Senior Labour backbencher Kelvin Hopkins challenged MPs to come out of the closet and demand public ownership of voracious energy companies today.
Mr Hopkins urged MPs and party activists to break the Blairite chains and join the upsurge of opinion in favour of taking over profit-hungry gas and electricity giants.
Despite nationwide anger over soaring gas and electricity bills, many Labour MPs are keeping silent about their own growing sympathy for public ownership.
Labour leader Ed Miliband is simply demanding a tougher energy industry regulator to replace Ofgem, and is telling party activists to knock on doors advising people to switch to different energy suppliers.
But Mr Hopkins has put down a clear-cut parliamentary early day motion (EDM) demanding a National Energy Corporation to restore public ownership.
"I have decided to break the silence and raise my head above the parapet," he told the Morning Star.
"I will speak boldly and say what needs to be said.
"Since privatisation in the 1980s consumers and taxpayers have been ripped off.
"There is now great support for public ownership, and anti-privatisation feeling is running high.
"The Labour Party must stand up."
Battling Mr Hopkins was re-elected as Labour MP for Luton North at the last election with his majority surging by over 1,000 to 7,520.
Household energy costs have soared by over 150 per cent in the last eight years, with the average annual dual fuel bill reaching more than £1,300.
While bills soar, the TUC reported last week that British workers suffered a 4.5 per cent fall in real wages over the five years up to 2011.
Concern is growing among left MPs that Labour's policy review will duck the issue of public ownership when it is published later this year.
The review is headed by wobbly MP Jon Cruddas, who recently suggested that "managerialism" by the state was a problem that needed to be tackled.
Public ownership of the railways is another popular demand, spearheaded by RMT and other transport unions.
Miners' MP Ian Lavery is leading calls for public ownership of Britain's struggling coal industry, with large-scale investment to exploit the nation's huge reserves of coal.
Mr Hopkins's EDM 1160 complains that privatised energy companies, now over 50 per cent foreign-owned, "have not served the national interest or consumers well," with the country facing a potential energy crisis as a result.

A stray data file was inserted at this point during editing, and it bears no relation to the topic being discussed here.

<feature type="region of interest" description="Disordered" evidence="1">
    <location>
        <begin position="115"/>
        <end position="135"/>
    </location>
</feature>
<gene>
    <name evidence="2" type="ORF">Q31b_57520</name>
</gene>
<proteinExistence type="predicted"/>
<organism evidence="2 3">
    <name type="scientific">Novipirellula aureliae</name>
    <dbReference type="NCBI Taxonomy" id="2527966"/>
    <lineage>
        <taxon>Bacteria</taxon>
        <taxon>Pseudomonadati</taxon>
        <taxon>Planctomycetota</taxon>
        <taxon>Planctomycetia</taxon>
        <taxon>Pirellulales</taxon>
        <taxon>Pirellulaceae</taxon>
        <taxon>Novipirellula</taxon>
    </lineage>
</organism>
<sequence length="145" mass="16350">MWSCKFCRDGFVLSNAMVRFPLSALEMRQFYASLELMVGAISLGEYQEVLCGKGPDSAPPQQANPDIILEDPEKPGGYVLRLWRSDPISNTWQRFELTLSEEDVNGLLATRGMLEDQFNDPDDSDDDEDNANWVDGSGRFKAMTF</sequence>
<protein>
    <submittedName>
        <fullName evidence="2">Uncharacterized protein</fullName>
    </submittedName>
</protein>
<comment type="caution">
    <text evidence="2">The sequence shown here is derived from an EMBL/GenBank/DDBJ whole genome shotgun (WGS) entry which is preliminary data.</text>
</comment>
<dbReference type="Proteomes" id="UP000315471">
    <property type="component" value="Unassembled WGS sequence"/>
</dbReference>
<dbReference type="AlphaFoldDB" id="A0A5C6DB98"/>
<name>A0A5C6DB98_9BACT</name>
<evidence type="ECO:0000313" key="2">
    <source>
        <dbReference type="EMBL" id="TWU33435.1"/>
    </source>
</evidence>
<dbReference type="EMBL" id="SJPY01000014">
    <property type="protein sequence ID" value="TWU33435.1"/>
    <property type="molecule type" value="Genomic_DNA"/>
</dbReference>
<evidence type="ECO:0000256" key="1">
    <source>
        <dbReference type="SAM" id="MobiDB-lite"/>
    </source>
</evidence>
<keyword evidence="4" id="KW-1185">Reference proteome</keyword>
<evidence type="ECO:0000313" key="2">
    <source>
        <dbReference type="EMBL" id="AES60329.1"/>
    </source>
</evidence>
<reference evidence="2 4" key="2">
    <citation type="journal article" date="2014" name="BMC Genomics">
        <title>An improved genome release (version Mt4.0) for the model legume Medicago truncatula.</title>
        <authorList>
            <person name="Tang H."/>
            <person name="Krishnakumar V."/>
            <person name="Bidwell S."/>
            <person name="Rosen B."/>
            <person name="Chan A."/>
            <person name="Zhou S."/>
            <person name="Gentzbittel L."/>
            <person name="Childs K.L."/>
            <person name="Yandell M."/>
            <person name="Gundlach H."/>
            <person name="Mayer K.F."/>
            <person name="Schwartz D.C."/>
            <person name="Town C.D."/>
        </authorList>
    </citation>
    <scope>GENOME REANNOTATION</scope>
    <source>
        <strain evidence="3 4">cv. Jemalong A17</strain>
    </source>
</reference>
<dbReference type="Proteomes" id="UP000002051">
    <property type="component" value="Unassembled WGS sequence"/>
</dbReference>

Energy companies have exercised "a powerful and malign influence over government energy policy," it says.
They have focused on maximising profits "rather than investment in energy conservation and renewables."
A publicly-owned and publicly accountable National Energy Corporation could plan and serve Britain's vital long-term energy needs, and provide secure and well-paid employment for all energy sector workers, adds the motion.
Mr Hopkins tabled a supplementary EDM 1159 highlighting the fact that the energy company EDF is in fact publicly-owned - but by the French government.
Seasoned campaigners Jeremy Corbyn and Paul Flynn are the first two MPs to add their signatures to Mr Hopkins's motions.
If you appreciated this article then please consider donating to the Morning Star's Fighting Fund to ensure we can keep developing your paper.
Lord Feldman says that he didn't call grassroots Tories "mad swivel-eyed loons" while his accusers stand by their stories that he did.
As Aslef's annual assembly of delegates begins in Edinburgh tomorrow the general secretary explains the challenges his members - and workers across the country - face
France is the latest to face clamour from the EU to enforce crippling 'structural reforms.' The medicine is killing the patient